Plain City, OH -- “This has been a tough year. It's been a really tough year. And the bad thing is next year looks even tougher,” says Plain City farmer and business ower Fred Yoder

Yoder says he and his fellow Ohio farmers are in survival mode and quickly losing patience with the current administration.

  • Ohio exports nearly $2 billion dollars worth of soybeans each year
  • Soybean imports by China dropped 94% so far this year
  • US Agriculture Department agreed to provide $12 billion to farmers hit hard by tariffs

The fourth generation soybean and corn farmer says the tariffs are affecting his bottom line more than people realize.

“I can tell you what my crops were going to be worth in the field in May, then after the tariffs were implemented, I lost $100,000 just overnight. That's how much my soybean crop was worth less,” says Yoder.

Ohio exports nearly $2-billion dollars worth of soybeans each year and about a third goes to China, which in turn uses it for oil and feed.

Ohio State Professor of Agricultural Marketing, Trade and Policy Ian Sheldon says the tariffs have created uncertainty, caused a downward spiral of prices and forced China to seek other options.

“If this continues, the soybean industry runs the risk of losing market share to Brazil, cause Brazil is stepping in and filling the gap that is being left by China not importing from the US,” says Professor Ian Sheldon.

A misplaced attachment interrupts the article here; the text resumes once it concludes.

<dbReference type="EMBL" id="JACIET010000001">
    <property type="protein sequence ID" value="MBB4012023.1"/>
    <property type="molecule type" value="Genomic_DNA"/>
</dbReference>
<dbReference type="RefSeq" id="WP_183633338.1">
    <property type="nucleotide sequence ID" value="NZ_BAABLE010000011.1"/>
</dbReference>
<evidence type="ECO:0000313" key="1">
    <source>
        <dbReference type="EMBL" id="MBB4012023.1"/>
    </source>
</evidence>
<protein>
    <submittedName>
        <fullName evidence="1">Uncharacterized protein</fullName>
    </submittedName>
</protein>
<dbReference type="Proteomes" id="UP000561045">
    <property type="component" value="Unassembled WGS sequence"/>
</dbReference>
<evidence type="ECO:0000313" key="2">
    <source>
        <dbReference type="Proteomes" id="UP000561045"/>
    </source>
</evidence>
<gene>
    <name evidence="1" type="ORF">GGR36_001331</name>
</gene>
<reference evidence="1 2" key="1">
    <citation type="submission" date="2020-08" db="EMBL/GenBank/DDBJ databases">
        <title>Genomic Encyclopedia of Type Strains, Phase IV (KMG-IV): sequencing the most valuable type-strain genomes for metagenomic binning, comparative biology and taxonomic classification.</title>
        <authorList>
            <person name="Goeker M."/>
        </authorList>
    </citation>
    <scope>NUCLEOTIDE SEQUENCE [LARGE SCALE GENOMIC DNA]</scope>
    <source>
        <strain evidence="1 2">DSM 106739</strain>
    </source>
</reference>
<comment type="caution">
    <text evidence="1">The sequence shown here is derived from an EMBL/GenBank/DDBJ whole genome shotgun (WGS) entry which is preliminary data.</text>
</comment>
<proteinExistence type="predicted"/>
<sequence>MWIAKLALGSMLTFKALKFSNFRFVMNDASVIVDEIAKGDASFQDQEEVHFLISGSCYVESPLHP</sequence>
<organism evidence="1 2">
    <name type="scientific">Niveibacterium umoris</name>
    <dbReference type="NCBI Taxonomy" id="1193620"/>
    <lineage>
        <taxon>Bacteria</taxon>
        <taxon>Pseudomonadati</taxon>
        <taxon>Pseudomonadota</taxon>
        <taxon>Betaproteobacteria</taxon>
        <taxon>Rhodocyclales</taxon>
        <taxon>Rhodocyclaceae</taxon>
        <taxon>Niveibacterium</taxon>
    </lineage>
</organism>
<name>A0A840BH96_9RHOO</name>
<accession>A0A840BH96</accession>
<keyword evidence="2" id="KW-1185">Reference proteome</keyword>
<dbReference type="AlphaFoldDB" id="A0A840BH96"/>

Earlier this month the USDA said soybean imports by China dropped 94 percent so far this year.

Over the summer, the US Agriculture Department agreed to provide $12-billion dollars to farmers hit hard by tariffs...but that isn't expected to continue next year.

“We're forecasting in 2019, a prototypical 1100 acre Ohio farmer in the western part of the state with 50-50 corn, soybean rotation, could use about a third of their net farm income in the coming years,” says Professor Sheldon. 

Yoder says half of his 2000 acres is soybeans, and next year he's already plans to plant more corn.

And despite these trying times, he choses to be optimistic, saying he believes the US and China will come to an agreement this coming year.

“Trump seems to be the deal maker, so he likes to have win-win situations. And it's going to take some give on both sides. But I think there's a chance to have a better trade deal, a more fair trade deal, but it's gonna take people that are willing to make a deal,” says Yoder.